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By Neil Young on

Charting the Uncharted States

Neil Young is instrumental in putting together the Uncharted States strand of our film festival; here talks about his selection of movies for 2010.

This is the fourth year that I’ve put together a selection of the best independent American productions under the Uncharted States of America banner. And that means genuinely independent (off-radar, underground, low-budget) stuff, not studio-funded “indie” movies.

Once again I’m dazzled by the sheer variety and quality of stuff that’s being made over there, very far from Hollywood (in terms of distance and also originality).

Several of this year’s selections have never been shown before outside the USA, including Peter Thompson’s unclassifiable essay-movie about Dutch art and history, Lowlands and Kris Swanberg’s very warmly-reviewed Costa Rica-set drama It Was Great, But I Was Ready To Come Home.

Both of these films are part of a trend whereby American film-makers venture beyond their shores in search of inspiration—another is Jennifer Oreck’s dazzling documentary on Japan’s fascination with all things entomological, Beetle Queen Conquers Tokyo, which must be a strong contender for 2010’s most irresistible title.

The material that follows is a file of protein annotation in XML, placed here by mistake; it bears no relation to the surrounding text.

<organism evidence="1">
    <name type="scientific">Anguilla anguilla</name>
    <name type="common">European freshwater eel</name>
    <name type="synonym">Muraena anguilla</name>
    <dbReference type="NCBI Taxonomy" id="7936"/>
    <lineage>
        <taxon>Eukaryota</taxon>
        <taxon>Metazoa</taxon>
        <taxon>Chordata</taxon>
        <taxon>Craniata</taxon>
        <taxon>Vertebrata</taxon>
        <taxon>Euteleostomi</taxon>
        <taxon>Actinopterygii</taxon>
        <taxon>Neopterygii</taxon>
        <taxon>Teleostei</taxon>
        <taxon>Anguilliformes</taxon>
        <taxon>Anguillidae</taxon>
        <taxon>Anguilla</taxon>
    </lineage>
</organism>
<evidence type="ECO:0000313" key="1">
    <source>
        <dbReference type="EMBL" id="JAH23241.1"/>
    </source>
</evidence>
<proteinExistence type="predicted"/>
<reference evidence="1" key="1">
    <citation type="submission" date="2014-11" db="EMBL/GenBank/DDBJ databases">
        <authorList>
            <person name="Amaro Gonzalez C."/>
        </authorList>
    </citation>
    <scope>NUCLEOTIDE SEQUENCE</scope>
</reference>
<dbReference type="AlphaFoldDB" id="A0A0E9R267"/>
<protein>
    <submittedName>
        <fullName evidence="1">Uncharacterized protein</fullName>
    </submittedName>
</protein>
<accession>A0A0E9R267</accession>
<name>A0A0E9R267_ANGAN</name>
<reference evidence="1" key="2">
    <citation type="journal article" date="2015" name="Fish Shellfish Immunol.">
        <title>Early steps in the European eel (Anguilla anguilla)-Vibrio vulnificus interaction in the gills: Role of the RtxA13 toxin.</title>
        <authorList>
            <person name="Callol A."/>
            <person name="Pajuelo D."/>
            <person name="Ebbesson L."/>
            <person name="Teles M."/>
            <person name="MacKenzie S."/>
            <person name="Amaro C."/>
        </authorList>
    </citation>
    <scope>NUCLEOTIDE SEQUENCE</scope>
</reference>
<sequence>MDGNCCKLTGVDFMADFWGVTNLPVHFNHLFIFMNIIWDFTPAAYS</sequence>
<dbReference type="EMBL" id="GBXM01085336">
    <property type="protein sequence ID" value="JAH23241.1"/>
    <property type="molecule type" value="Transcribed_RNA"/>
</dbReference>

As in previous years, however, most of the Uncharted selections display a strong engagement with contemporary American economics, politics and geography—perhaps most notably exemplified by Lucy Raven’s China Town (showing in a double-bill with Lowlands), a visually remarkable movie made up of dozens of still images that show how copper is mined, processed and eventually exported.

But whereas Uncharted States is essentially a guide to the most exciting newer filmmakers in the world’s richest and most powerful nation, we also like to have the occasional look back at previous groundbreakers. In collaboration with Watchmaker Films—who also brought us Eagle Pennell’s The Whole Shootin’ Match a couple of years back—we are really over the moon to present the long-unavailable debut from the great Tobe Hooper.

Hooper is best known for his seminal horror films including Poltergeist, Salem’s Lot and The Texas Chain Saw Massacre, so I think audiences will get a major surprise if they check out Eggshells, a “time and spaced film fantasy” from the 1969 that’s a pure artefact of the hippie era.

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